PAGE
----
And here’s where Spock exposes the entire scam for us! I realize that later versions of the franchise disagree with this assessment—including one instance we’ll almost definitely get to in early 2022, at the current rate—but this is not a biological urge. They’re psychically brainwashed as children to mate at a certain age, which strongly implies that McCoy’s inability to figure out where Spock’s hormone imbalance is coming from is because it’s all psychosomatic.
You might recognize some elements of this from people on the Internet prattling on about evolutionary psychology, a field that’s probably legitimate in some limited ways, but is more often used in exactly the way the plot unfolds, here, using some fictional biological history to justify bad behavior.
KIRK: Bones, you know who that is? T’Pau. The only person to ever turn down a seat on the Federation Council.
MCCOY: T’Pau. Officiating at Spock’s wedding?
KIRK: He never mentioned that his family was this important.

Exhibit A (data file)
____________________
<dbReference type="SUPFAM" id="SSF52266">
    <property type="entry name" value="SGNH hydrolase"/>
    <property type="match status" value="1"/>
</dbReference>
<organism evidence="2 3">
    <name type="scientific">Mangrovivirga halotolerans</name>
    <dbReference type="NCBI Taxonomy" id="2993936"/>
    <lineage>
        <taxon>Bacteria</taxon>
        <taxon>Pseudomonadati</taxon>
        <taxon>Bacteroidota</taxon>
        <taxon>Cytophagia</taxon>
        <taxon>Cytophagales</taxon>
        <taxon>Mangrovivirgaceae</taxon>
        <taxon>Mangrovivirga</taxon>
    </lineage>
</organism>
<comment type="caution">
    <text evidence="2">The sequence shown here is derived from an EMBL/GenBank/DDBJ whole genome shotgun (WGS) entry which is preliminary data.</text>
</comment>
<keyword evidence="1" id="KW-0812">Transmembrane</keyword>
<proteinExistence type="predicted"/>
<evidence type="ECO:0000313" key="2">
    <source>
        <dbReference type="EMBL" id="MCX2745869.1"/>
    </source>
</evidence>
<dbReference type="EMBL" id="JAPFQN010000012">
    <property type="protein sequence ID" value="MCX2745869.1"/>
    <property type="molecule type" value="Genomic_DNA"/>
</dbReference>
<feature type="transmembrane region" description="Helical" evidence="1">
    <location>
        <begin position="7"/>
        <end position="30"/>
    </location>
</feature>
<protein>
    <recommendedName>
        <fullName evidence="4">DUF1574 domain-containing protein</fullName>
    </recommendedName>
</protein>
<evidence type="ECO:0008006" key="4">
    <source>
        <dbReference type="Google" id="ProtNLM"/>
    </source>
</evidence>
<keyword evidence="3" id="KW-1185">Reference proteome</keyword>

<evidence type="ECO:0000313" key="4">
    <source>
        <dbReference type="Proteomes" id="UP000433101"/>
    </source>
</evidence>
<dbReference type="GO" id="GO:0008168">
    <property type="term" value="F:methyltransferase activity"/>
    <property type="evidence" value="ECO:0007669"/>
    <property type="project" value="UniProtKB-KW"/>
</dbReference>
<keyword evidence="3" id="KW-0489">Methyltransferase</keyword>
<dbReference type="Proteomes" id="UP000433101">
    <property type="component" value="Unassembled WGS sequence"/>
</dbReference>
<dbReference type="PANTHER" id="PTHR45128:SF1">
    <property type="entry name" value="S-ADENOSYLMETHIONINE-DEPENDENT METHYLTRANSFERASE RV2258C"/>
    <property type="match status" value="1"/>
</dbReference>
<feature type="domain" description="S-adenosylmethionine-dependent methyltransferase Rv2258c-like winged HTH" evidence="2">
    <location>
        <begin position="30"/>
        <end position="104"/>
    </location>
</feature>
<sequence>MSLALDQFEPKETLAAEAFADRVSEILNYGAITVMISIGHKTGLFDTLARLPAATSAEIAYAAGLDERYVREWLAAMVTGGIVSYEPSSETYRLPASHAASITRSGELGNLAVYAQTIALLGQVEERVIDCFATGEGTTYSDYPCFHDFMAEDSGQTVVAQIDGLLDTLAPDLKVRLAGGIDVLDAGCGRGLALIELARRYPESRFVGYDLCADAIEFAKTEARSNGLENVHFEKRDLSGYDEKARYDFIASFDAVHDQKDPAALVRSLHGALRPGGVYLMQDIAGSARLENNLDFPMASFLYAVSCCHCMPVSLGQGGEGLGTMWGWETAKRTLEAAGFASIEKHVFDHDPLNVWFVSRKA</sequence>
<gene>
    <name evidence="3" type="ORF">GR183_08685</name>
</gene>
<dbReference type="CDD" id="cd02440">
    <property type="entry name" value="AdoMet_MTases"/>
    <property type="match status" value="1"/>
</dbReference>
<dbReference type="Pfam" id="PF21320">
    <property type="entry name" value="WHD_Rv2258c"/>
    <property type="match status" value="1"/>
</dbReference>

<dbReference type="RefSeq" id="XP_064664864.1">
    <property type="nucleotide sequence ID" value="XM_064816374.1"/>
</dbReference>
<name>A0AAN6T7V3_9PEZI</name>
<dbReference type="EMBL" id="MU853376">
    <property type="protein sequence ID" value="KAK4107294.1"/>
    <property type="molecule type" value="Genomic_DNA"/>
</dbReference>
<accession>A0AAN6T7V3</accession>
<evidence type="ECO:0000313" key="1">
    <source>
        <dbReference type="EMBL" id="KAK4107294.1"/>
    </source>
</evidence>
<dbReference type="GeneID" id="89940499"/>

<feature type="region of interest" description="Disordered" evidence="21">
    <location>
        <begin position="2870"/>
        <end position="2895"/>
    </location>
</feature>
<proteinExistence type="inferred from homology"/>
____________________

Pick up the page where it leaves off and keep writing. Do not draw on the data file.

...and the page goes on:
Owning an enormous plot of land for two thousand years that’s large enough to include an arena to fight to the death to win your mate somehow didn’t tip them off to the family’s importance.
It’s not commented on, here, but it’s also interesting that nobody in Spock’s family bothers to show up to their own estate, whereas T’Pring brough a full entourage with her.
T’PAU: Spock, are our ceremonies for outworlders?
SPOCK: They are not outworlders. They are my friends. I am permitted this.
T’Pau is nice enough to show us that Spock isn’t the only condescending Vulcan in town.
T’PAU: What they are about to see comes down from the time of the beginning, without change. This is the Vulcan heart. This is the Vulcan soul. This is our way. Kah-if-farr.
Keep this little speech in mind, the next time you hear someone defend something destructive as a family tradition or cultural institution. But it’s also worth pointing out that this contradict’s Spock’s insistence that this is a biological necessity.
T’PAU: Do not attempt to speak with him, Kirk. He is deep in the plak-tow, the blood fever. He will not speak with thee again until he has passed through what is to come. If thee wishes to depart, thee may leave now.